Perhaps, President Joko “Jokowi” Widodo is unaware of Indonesia’s 2008 law on cabotage and its impact on the country. These principles were implemented when the domestic shipping industry in Indonesia almost collapsed as a result of foreign vessels engaging in coastal transportation. The government implemented restrictions with the introduction of the Maritime Law No. 17/2008, which was aimed at providing business opportunities and greater market share for local companies, and shipping and the offshore marine industry underwent major changes.
Hereafter, it was assumed that the rules applied only to passengers and goods — not a threat as assumed by the oil and gas companies. Later on, the government changed the rules to bring oil and gas activities under the law — done to encourage Indonesia’s shipbuilding industry to grow and protect member companies of the Indonesian Ship Owners Association.
However, with the lack of local vessels to service the needs of the oil and gas sectors, further exemptions were created in 2011 in order to avert production losses. Regulation No. 22/2011 and Transport Ministerial Regulation No.48 of 2011 allowed foreign-flagged ships to continue to operate in local waters. There were two deadlines, one aimed at Dec. 2012 and Dec. 2013 for offshore construction vessels and dredging vessels.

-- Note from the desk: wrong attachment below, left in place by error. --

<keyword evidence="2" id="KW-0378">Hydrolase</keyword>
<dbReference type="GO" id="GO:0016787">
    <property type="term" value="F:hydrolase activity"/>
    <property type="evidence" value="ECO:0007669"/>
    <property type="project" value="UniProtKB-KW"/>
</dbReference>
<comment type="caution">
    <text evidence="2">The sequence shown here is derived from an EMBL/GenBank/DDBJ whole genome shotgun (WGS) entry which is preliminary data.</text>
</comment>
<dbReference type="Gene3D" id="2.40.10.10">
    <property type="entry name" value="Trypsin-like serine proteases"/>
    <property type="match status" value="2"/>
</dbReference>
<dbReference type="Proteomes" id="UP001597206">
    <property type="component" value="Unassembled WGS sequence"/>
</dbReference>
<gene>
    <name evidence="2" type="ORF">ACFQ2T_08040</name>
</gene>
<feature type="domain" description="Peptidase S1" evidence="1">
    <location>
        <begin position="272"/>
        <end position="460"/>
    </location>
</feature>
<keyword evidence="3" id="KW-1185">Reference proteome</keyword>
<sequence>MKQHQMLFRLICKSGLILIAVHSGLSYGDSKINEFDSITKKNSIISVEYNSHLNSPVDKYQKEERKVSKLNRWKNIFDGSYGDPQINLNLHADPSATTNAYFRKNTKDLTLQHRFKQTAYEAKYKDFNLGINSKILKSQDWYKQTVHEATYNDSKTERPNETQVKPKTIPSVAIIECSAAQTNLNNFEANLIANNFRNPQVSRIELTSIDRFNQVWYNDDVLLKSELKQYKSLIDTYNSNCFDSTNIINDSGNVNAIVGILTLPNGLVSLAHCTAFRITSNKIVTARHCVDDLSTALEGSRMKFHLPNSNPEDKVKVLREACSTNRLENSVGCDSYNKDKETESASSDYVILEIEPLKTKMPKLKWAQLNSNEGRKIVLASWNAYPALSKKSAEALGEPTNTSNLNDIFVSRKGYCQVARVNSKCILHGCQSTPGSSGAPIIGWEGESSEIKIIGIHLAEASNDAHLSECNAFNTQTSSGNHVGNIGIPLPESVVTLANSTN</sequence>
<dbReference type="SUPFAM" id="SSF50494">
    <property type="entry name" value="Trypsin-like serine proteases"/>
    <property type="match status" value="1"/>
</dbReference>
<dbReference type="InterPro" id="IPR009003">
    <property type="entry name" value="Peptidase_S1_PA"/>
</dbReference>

Then, the Transportation Ministry announced it would extend exemptions to March 2014. Exemptions for oil and gas survey vessels, offshore construction vessels and others expired in December 2014. The government anticipated that with the implementation of the cabotage rules, the Indonesian shipbuilding industry would now be able to construct and build offshore vessels with its growing local expertise but it was not to be.
Analysts considered it as a measured strategy only and by December 2015, the expiry will affect the jackups, semi-submersibles, deepwater drill ships and swamp bridge rigs — creating a dearth for the shipbuilding industry.
I doubt the ban on buying new vessels is the elixir to lift Jokowi’s woes. On the flip side, I understand that McDermot of the US has moved its operations from Batam to West Malaysia because of the significant increase in rent in a new 30-year lease of its land.